How To Pick Your Tree…

When a client removes a tree for whatever reason, I often ask if they have a desire to plant a replacement tree in its place. The usual answer is “what kind of tree should I plant?”

This is a difficult question for me as I probably have a somewhat jaded opinion, you see, I am an “Oak Guy.”

Like going to the animal shelter looking for your new pup, the final decision will be a tough one as you will want to take them all home, but you just don’t have the space for all those wonderful dogs…

My advice is to have a vision and plan before the trip to the nursery. Take a few pictures before and after the removal with something in the photo for scale. A Google view or overhead map will also be of great help.

With these things in hand while you are looking for your next new tree will make for a great day of tree shopping. Certain trees will just jump out at you like a puppy in a pen, and you will fall in love with the right one, we hope.

Some trees, just like some breeds of dogs, can be a handful to maintain so due some research before you pull the trigger on a tree you know little about.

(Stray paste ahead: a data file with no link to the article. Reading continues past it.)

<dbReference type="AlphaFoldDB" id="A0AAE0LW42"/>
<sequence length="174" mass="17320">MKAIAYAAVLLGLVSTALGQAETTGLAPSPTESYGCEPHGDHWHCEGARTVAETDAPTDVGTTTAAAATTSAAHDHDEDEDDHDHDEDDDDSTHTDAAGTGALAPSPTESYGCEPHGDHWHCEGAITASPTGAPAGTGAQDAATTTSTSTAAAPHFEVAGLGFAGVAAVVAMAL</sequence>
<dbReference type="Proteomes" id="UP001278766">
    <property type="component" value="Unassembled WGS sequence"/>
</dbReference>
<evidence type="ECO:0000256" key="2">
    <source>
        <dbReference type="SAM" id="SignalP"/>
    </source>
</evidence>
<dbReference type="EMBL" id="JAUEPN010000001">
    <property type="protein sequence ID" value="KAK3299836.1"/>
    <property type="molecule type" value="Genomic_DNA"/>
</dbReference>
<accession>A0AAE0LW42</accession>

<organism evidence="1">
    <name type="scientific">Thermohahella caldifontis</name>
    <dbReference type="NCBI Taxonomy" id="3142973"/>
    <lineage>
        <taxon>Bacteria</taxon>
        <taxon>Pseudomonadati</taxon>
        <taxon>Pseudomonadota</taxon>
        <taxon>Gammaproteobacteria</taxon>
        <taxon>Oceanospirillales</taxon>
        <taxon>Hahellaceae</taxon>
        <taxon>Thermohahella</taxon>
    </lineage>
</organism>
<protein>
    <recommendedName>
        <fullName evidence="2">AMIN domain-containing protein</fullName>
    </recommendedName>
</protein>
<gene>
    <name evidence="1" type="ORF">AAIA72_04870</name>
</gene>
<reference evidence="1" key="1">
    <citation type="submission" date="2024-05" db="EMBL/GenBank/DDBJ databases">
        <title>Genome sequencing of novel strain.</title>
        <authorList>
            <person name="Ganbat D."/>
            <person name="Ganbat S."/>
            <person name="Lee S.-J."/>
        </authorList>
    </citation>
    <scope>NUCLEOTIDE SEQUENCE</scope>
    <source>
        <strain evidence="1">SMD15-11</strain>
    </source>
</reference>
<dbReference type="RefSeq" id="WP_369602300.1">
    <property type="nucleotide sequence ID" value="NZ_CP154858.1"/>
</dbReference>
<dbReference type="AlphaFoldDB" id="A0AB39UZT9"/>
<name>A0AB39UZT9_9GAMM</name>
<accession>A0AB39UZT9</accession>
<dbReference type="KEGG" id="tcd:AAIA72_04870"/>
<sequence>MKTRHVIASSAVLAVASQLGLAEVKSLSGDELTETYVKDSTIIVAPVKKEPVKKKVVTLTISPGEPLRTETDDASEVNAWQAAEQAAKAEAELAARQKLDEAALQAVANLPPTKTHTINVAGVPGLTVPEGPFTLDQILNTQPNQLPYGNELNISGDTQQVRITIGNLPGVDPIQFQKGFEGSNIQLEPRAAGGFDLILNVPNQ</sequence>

If you are after a certain seasonal display from your new to you tree you SHOULD visit the nursery at that exact time of year and choose your tree at that time.

Just because it says “Aurea” or “Red whatever” on the label, some are golder or redder than others, and identical specimens can vary greatly, a lot like dogs if you catch my drift. When you view your new tree sitting in a row with all the others, try to visualize that tree in its new home. It is going to look very different in your yard.

You may end up with more than one and that is just fine, but keep in mind water, elements, temperature and space. This is most important.

Just because you love Great Danes, that doesn’t mean you won’t like a Shih Tzu or two!

Winter is around the corner and a great time to see the structure, if not the form as the foliage on deciduous trees will have left the stage for the year. Some trees have a winter color display as well and this may be the effect you are looking for.

Good luck in your tree shopping adventure, and as always,

plant high and often…

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